>>> cat ~/.vimrc
set hlsearch
map <F7> :/\(<<<<<<<\\|=======\\|>>>>>>>\)<CR>

How to handle “runtime library may be hidden” when building with Anaconda Python

When building against Ana/Miniconda python (e.g., cmake -DPYTHON_EXECUTABLE=/path/to/conda/bin/python), the warning below often appears. It is harmless, proceed.

CMake Warning at src/bin/psi4/CMakeLists.txt:58 (add_executable):
  Cannot generate a safe runtime search path for target psi4 because files in
  some directories may conflict with libraries in implicit directories:

    runtime library [libm.so.6] in /usr/lib64 may be hidden by files in:
      /theoryfs2/common/software/anaconda/lib

Some of these libraries may not be found correctly.

How to set up the scratch directory

The scratch directory is where Psi4 stores potentially large files during computation. It should thus be on a local, fast disk to minimize any computational inefficiencies caused by I/O. The scratch directory is commonly set up through the PSI_SCRATCH environment variable:

# csh, tcsh: add to shell or ~/.tcshrc file
setenv PSI_SCRATCH /path/to/existing/writable/local-not-network/directory/for/scratch/files
# sh, bash: add to shell or ~/.bashrc (Linux) or ~/.bash_profile (Mac) file
export PSI_SCRATCH=/path/to/existing/writable/local-not-network/directory/for/scratch/files

See also the more general scratch documentation.

How do I retain specific Psi4 scratch files

You can set up a specific path for PSI4 scratch file and keep them for later use through the psi4_io handler.

How to use Psi4 within a PBS queue

You will usually need to set up a PBS job script that is setting all necessary environment variables, making sure the scratch directories are set up, and invokes the executable. An example PBS script is provided in the manual, but make sure to also consult your own PBS documentation for appropriate setup.

How to update and rebuild Psi4

Obtain code updates as appropriate from LINKTOVARMODIES. Move into objdir and reissue make, whereupon CMake may reconfigure but will only rebuild objects and libraries depending on changed files. It is scarcely ever necessary for the user to reinvoke cmake to update objdir.

How to run a minute’s worth of tests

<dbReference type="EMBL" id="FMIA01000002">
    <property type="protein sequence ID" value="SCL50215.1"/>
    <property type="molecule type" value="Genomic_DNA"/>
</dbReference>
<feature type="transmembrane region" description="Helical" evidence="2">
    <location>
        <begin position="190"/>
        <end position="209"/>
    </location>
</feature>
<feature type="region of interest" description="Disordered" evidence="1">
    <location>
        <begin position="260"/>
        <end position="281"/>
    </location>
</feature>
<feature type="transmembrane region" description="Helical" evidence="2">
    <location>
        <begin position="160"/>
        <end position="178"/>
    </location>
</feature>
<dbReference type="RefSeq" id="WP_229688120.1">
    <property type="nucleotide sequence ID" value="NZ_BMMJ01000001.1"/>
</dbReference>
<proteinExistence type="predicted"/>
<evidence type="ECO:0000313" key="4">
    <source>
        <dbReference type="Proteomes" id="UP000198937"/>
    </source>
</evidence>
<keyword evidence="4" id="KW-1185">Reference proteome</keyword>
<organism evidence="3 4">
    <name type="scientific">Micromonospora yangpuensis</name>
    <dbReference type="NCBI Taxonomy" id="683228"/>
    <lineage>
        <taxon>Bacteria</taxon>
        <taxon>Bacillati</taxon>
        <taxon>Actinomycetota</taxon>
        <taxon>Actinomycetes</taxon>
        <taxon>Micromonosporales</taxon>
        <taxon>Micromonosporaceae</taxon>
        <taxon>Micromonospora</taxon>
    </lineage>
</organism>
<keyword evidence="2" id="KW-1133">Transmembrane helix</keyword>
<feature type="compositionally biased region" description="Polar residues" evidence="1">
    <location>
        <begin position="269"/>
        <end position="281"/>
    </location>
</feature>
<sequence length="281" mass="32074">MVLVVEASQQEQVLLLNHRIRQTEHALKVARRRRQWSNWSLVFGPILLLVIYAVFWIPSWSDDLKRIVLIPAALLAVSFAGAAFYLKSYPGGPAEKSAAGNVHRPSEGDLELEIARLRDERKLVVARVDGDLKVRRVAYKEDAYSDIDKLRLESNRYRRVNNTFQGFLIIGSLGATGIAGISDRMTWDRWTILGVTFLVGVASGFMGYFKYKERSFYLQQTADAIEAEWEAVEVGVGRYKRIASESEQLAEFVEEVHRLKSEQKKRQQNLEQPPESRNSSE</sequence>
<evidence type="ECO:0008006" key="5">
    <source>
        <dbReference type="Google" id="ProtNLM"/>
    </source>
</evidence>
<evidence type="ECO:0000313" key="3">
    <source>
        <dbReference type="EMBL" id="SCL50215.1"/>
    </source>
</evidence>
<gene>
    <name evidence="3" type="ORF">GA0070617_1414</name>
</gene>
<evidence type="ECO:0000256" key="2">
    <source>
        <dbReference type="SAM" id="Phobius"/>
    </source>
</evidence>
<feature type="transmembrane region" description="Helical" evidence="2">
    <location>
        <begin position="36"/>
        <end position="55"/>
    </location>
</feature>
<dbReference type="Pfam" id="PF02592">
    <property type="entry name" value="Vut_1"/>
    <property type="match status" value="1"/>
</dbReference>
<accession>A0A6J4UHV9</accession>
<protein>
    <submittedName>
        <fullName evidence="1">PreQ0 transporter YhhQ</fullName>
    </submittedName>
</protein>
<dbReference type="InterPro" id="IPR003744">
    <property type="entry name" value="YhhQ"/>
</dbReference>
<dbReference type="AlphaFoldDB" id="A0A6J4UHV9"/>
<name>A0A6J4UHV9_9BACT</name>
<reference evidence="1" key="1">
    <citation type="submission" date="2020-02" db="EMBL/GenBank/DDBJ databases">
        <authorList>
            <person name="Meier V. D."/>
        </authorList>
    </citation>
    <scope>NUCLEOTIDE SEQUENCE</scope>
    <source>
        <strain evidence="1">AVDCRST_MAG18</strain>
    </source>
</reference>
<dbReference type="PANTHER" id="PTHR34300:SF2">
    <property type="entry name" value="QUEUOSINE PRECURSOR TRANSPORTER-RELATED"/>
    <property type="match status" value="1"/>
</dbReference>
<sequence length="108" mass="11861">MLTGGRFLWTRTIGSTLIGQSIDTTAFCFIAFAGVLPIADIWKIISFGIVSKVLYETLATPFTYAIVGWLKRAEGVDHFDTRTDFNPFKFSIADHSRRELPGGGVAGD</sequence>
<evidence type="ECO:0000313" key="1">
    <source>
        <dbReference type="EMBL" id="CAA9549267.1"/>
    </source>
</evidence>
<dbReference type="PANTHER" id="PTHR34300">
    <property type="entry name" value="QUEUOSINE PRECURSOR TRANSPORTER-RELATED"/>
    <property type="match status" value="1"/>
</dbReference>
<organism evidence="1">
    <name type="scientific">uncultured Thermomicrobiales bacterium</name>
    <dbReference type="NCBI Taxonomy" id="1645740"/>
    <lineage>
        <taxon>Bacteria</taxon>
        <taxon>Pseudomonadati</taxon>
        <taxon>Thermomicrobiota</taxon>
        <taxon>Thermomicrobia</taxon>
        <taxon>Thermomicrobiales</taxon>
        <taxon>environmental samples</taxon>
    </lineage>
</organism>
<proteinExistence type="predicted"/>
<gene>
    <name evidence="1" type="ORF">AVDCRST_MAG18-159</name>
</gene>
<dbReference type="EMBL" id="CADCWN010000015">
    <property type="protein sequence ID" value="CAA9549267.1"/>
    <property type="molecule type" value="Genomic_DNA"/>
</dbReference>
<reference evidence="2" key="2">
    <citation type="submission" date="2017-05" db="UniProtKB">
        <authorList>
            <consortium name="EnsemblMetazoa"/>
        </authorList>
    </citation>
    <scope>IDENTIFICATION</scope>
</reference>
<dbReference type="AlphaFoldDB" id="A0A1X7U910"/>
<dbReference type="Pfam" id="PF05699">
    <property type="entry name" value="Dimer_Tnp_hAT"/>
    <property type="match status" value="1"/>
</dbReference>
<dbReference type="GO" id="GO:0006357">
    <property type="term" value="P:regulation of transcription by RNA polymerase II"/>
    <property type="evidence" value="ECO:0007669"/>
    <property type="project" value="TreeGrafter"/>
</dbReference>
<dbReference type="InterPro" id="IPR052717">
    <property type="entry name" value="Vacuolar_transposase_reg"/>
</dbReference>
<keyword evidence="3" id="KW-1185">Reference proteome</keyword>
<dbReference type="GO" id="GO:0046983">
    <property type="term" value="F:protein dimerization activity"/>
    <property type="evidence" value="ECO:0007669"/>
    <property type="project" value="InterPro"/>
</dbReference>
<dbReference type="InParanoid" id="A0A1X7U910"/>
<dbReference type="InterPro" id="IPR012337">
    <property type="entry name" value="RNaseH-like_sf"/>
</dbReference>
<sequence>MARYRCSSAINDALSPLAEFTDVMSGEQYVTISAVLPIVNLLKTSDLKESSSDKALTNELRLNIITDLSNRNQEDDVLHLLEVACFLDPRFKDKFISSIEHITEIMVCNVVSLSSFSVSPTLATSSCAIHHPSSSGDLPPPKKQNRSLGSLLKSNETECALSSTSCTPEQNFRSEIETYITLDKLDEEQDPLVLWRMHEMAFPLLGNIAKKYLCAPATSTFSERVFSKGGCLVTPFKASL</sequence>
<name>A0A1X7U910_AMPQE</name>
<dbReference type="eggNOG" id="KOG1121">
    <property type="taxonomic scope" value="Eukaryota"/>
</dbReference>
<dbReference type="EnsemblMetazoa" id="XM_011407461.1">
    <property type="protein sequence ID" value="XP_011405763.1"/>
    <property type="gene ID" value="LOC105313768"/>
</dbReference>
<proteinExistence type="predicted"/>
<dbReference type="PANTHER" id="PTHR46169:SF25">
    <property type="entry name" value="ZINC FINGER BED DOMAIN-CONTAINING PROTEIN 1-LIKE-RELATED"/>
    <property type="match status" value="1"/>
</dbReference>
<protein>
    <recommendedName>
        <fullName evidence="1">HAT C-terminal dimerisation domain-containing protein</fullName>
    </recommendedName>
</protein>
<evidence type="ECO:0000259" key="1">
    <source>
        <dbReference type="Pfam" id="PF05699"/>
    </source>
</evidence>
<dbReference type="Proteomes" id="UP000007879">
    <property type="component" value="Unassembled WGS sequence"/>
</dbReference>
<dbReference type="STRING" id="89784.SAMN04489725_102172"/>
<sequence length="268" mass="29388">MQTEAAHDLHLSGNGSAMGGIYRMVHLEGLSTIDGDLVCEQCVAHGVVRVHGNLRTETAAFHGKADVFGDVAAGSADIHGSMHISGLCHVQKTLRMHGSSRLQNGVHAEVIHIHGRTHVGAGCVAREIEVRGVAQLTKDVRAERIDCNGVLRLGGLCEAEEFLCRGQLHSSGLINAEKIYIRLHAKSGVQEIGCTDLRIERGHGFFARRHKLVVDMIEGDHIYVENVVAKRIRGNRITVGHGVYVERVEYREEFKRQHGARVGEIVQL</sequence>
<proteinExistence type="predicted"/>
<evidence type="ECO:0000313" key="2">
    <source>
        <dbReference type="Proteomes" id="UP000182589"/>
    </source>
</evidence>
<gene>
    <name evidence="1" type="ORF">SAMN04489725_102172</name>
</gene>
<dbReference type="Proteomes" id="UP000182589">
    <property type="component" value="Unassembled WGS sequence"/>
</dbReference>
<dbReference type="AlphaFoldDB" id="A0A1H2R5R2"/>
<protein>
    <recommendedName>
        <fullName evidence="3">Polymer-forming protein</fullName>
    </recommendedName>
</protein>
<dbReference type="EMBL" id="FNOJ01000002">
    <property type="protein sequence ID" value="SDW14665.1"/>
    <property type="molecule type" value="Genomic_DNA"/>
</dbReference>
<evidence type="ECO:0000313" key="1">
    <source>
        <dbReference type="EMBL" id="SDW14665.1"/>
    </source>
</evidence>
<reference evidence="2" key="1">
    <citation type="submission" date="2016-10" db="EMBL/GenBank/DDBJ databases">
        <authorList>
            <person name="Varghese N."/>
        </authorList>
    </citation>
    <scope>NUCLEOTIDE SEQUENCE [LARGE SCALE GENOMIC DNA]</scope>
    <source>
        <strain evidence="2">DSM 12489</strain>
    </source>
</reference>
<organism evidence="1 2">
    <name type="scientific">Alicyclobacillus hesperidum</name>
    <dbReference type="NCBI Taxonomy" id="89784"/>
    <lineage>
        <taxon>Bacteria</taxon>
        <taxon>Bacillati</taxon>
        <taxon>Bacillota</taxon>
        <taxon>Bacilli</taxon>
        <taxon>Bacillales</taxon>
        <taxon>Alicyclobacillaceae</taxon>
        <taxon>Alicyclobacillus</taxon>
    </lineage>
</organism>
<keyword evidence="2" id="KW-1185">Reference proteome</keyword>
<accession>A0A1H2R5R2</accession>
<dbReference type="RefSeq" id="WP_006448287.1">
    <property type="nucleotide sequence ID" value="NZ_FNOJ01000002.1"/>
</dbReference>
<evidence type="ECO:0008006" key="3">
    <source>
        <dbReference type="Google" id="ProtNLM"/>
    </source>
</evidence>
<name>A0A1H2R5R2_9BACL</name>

When you want to do a very minimal test of the build and have CTest installed, the following command can be useful.

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>>> ctest -L smoke -j`getconf _NPROCESSORS_ONLN`

If you have pytest installed, very similar coverage is obtained through:

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>>> make pytest

How to run a subset of tests

CTest allows flexibly partitioned running of the test suite. In the examples below, testname are regex of test names, and testlabel are regex of labels (e.g., cc, mints, libefp).

  • Run tests in parallel with -j flag. For maximum parallelism: ctest -j`getconf _NPROCESSORS_ONLN`
  • Run full test suite: ctest
  • Run about a third of the tests in 10–20 minutes, the so-called quicktests: ctest -L quick
  • Run the minimal number of tests to ensure Psi4 and any add-ons in working order: ctest -L smoke
  • Run tests matching by name: ctest -R testname
  • Run tests excluding those by name: ctest -E testname
  • Run tests matching by label: ctest -L testlabel
  • Run tests excluding those by label: ctest -LE testlabel

How to see CTest testing errors

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>>> ctest
Test project /your/path/2/psi4/build/directory/tests
    Start 248: tu1-h2o-energy
1/2 Test #248: tu1-h2o-energy ...................   Passed    1.73 sec
     Start  6: cc1
2/2  Test  #6: cc1 ..............................***Failed    0.07 sec
...

When ctest reports that some (or all) tests have failed, look in your build directory for file objdir/tests/Testing/Temporary/LastTest.log. It may have a .tmp extension, depending on whether the last test was interrupted and a few other factors. Either way, this file should contain CMake’s testing output, as well as everything that was printed to the screen.

How to test a Psi4 installation

ctest requires a connection to source files and cmake machinery and so can only be performed from objdir (staged installation). To test an installed PSI4 (full or staged installation), a limited number of “smoke” tests are available to be run via pytest.

How to refer to Psi4

Ways to refer to PSI4 in text, in order of decreasing goodness:

  • as Psi4 in Optima regular font with “si” in custom small caps according to psi4/media/README.md.
    • html: <span style="font-family: Optima, sans-serif; color: #273896;">P<span style="font-size: 82%;">SI</span>4</span>
  • as Psi4 with “si” in generated small caps
    • html: <span style="font-variant: small-caps;">Psi4</span>
  • as Psi4 with “si” in lowercase
  • as psi4 in code
  • NOT PSI4 or PSI